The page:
Canada’s Ambassador in Tehran was a CIA agent

Professor Robert Wright (Trent University, Canada) in his book Our Man in Tehran – exposes Canadian Ambassador in Tehran (1977-80), Kenneth Taylor (born 1934) ,  during 1979 Islamic Revolution as a CIA agent. Incidently, the contents of the book were approved by Ken Taylor before its publication. Ken Taylor in his recent interview with Toronto daily The Globe And Mail (January 23, 2010) admitted that he was “made d facto CIA station chief’ in a secret deal between US president Jimmy Carter and Canadian prime minister Joe Clark. After the Islamic Revolution (1979) Ken actively spied for the Americans and helped them to stage the failed armed incursion in Islamic Iran.

“Jimmy Carter facing a re-election in 1980, strongly favored a diplomatic solution, but his national security adviser, Zbignew Brzezinski ( a Jew), directed the Pentagon to begin planning for a rescue mission or retaliatory strikes in case the hostages were harmed. In response, the Chairman of the Joint Chiefs of Staff, Gen. David C. Jones, established a secretive planning group, dubbed ‘Rice Bowl’ to study American options for the rescue efforts,” from an article in the Air Force Association. Later, on the orders of Jimmy Carter, Gen. David C. Jones personally ran the Operation Eagle Claw.

On April 24, 1980, American Air Force, based on Ken’s intelligence briefing, planned and carried its incursion Operation Eagle Claw to rescue 52 American embassy staff members captured as ‘spies‘. The Operation involved eight RH-53D Sea Stallion helicopters. Before the ‘American braves’ reached their destination in Tehran – three of the eight helicopters were lost in the desert sand storm (a Divine intervention, perhaps). The surviving crew and the soldiers in panic returned to the base at Masirah without taking along 8 of the bodies of dead US soldiers. Tehran had no clue of this failed operation until some Iranian civilian travelling through that area spotted the wreckage and informed the authorities in the nearby town.

Tehran released the remaining American embassy staff in January 1981 after Washington and Tehran reached an accord including release of frozen Iranian assests (US$14 billion). However, after the American arrived to safety – Washington backed off on its release of Iranian money assets promise. Those Iranian assests could be more than US$30 billion by now. Later, Tehran handed over the bodies of eight American soldiers for burial in the US.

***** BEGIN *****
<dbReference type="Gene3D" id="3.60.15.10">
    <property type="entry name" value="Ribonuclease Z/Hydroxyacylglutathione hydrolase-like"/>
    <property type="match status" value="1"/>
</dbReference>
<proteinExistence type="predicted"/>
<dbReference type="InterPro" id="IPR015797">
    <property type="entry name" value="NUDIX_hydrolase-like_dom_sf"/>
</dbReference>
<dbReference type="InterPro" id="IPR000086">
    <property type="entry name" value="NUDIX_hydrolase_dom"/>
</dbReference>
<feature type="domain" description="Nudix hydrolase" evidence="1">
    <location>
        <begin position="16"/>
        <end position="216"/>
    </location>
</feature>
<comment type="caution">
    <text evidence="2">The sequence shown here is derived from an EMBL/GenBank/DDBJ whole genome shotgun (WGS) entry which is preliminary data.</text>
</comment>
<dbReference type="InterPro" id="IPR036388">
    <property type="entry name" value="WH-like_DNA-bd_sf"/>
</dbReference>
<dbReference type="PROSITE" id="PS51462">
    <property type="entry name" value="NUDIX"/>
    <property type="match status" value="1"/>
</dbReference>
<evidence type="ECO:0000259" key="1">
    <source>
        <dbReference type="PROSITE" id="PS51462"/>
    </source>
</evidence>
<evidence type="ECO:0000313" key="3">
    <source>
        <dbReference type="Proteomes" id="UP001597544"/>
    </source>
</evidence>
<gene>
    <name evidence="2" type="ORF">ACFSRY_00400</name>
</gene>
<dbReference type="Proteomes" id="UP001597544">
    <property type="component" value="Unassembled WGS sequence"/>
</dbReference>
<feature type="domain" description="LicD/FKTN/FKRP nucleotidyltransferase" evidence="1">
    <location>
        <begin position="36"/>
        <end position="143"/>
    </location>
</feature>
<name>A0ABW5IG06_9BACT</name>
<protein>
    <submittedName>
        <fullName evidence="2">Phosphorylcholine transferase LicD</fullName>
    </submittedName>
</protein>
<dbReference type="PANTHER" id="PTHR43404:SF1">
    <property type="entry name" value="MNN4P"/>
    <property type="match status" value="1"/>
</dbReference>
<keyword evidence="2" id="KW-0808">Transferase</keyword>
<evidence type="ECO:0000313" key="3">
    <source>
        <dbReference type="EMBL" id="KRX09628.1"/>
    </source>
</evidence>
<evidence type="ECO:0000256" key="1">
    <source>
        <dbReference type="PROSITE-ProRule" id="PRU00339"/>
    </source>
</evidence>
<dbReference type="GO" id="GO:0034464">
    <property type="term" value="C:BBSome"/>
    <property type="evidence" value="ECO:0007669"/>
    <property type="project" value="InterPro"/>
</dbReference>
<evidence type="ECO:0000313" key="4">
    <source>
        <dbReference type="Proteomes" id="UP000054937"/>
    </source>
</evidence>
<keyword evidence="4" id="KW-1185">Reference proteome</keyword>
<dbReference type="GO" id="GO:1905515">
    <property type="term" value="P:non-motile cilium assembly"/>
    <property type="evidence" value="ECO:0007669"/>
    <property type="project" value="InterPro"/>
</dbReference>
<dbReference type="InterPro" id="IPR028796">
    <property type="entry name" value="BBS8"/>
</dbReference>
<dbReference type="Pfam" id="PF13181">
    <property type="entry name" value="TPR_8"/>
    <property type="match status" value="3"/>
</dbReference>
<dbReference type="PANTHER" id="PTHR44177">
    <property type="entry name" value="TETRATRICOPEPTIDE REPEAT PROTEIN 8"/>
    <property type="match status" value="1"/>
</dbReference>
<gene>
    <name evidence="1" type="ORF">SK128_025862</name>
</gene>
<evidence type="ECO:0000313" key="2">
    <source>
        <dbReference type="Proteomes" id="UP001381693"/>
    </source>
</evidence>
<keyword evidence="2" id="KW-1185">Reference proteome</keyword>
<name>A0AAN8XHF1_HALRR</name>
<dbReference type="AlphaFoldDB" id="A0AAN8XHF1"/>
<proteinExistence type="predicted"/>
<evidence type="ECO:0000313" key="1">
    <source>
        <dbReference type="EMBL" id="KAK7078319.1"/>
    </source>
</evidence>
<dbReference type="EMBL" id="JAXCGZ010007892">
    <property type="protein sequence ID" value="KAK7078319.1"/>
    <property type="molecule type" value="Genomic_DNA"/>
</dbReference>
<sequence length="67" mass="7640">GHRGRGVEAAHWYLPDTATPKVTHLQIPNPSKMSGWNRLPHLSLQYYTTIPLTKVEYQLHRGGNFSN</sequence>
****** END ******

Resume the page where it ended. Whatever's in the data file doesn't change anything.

Ottawa re-established its diplomatic relation with Tehran in 1996. However, since December 2007 – both Tehran and Ottawa have refused to accept the nominated Iranian and Canadian ambassadors. Tehran has criticized Ottawa for its blind support for the Zionist entity against Palestinian resistance, Lebanese resistance and Washington-sponsored UN sanctions against Islamic Iran. Canadian export to Islamic Iran were worth US$266 million in 2007.

Early 2009, Jewish Wall Street Journal quoted Canadian prime minister Stephen Harper saying: “My government is a strong supporter of the state of Israel and considers Iranian threats to be absolutely unacceptable and beyond the pale. It concerns me that we have regime with both an ideology that is obviously evil, combined with a desire to procure technology (nuclear) to act on that technology”.

For such rhetoric, The Canadian Charger, an online journal in its September 23, 2009 editorial For Canada\’s sake, Harper must go, listed ten reasons for which majority of Canadians would not want Stephen Harper to continue as prime minister of Canada if elections were held around then. Below are two of those ten reasons:

“Harper has an unbalanced approach to the Middle East. Ottawa now votes heavily in a pro-Israel direction, thus reversing previous Canadian policy on resolutions related to Israel–Palestine. When Israel invaded Lebanon and carried out a massive bombing campaign across the country, Harper termed the Israeli response “measured.” He has been uncritical of the massive destruction of Gaza.”

“The Harper government has taken the position that it has no obligation to come to the aid of Canadian citizens overseas. The Harper government cannot do the right thing for its citizens abroad without court orders. Abousfian Abdelrazik was only allowed to return to Canada after a court ordered it. Harper refuses to seek Omar Khadr’s return to Canada even though a court ordered it and even though international treaty obligations on the rights of children in war demand special treatment for children. Instead, Harper is appealing that decision to the Supreme Court.”

Ken for helping six Americans to escape Tehran on forged Canadian passports – was rewarded by the US president Ronald Reagan with Congressional Gold Medal in June 1981 for serving the interests of a foreign country instead of Canada. Ken keeps his Canadian citizenship but lives in New York.


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